Chevron Corp. affiliate Tengizchevroil (TCO) will proceed with development of its Future Growth and Wellhead Pressure Management Project (FGP-WPMP) to increase crude oil production at Kazakhstan’s Tengiz oil field by 260,000 b/d.
FGP-WPMP is estimated to cost $36.8 billion. It will raise TCO’s total production to about 1 million boe/d.
Chevron owns 50% of TCO, which operates Tengiz field. TCO joint venture partners are ExxonMobil Corp. 25%, KazMunayGas 20%, and LukArco 5%.
John Watson, Chevron chairman and chief executive officer, said FGP-WPMP “builds on a record of strong performance at Tengiz and will add value for Chevron.”
Tengiz is a deep, supergiant oil field. The top of the reservoir is about 12,000 ft below the surface. TOC also is developing nearby Korolev field. Chevron’s 2015 net share from Tengiz and Korolev fields averaged 257,000 b/d of oil, 348 MMcfd of natural gas, and 21,000 bbl of natural gas liquids.
Jay Johnson, Chevron executive vice-president upstream, said FGP-WPMP builds on previous Tengiz expansions. It follows extensive engineering and construction planning reviews.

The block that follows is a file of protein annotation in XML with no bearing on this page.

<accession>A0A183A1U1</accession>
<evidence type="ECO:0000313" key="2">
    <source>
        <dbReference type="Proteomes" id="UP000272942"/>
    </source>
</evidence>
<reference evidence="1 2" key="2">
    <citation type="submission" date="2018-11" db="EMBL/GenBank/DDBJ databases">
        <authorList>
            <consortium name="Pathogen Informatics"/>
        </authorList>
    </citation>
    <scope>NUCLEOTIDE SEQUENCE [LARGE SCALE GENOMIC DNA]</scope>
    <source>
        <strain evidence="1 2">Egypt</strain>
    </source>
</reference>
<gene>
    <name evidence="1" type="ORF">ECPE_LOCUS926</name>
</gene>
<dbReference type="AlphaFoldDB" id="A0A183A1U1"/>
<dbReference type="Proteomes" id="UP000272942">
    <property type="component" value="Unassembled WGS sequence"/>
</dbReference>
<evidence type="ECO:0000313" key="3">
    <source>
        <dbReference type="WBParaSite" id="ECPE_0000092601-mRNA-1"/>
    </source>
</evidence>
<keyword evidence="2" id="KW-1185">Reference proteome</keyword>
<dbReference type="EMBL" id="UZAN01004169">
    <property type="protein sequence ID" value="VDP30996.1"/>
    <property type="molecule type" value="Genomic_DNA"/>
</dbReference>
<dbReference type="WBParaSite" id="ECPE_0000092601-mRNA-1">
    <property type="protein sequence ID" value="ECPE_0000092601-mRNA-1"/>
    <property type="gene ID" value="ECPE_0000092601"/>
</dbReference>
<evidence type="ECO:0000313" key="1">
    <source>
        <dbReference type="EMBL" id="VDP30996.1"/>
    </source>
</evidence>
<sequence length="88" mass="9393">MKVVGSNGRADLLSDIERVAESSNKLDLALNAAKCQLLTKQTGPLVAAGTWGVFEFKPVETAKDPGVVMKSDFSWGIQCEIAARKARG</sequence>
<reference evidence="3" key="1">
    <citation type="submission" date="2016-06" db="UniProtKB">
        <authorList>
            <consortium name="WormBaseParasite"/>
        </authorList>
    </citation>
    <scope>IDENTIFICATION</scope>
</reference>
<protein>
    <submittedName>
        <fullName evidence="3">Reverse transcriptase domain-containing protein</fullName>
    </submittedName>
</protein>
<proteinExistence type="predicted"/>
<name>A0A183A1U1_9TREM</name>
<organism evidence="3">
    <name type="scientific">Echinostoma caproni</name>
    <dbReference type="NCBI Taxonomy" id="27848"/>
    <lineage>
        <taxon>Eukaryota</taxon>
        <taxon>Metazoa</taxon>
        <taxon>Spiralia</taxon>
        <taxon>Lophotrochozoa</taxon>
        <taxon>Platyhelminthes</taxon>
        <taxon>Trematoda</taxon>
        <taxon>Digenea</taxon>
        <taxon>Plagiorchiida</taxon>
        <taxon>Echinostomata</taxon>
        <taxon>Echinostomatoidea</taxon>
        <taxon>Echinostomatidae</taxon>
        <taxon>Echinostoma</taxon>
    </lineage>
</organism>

Johnson said the final investment decision was “well-timed to take advantage of lower costs of oil industry goods and services.”
FGP-WPMP is expected to end a production plateau and keep existing plants producing at full capacity. FGP-WPMP will use sour gas injection technology developed and proven during TCO’s previous expansion in 2008 to enhance oil recovery.
Additional oil production from the just-announced expansion is expected to be on stream in 2022. Chevron is Kazakhstan’s largest private oil producer, holding stakes in the nation’s two biggest oil fields—Tengiz and Karachaganak.
Chevron also is the largest private shareholder in the Caspian Pipeline Consortium, which operates a 935-mile crude oil pipeline from Tengiz to Novorossiysk on the Russian coast of the Black Sea.
The pipeline provides the key export route for crude oil from TCO and Karachaganak.
Some analysts took the Chevron announced as an indicator that international oil companies are becoming more confident that oil prices have stabilized and will increase. An oil price slump started in 2014.
Matthew Sagers, head of IHS Energy’s Russia and Caspian research, said, “It shows that the market is on its way up.” He believes the oil price recovery will not be “fast or smooth,” but he sees an upward trend.
Jason Gammel, Jefferies senior oil analyst, called Chevron’s announcement “an inflection point.” Gammel said it’s the first investment of more than $10 billion announced in upstream oil and gas during 2016.
“It’s a very large project and it’s a reflection of the companies having got their cash cycles under control,” Gammel said. The investment decision had been on hold since 2015.
Barclays forecast Brent crude prices will average $57/bbl in 2017.
Contact Paula Dittrick at email@example.com.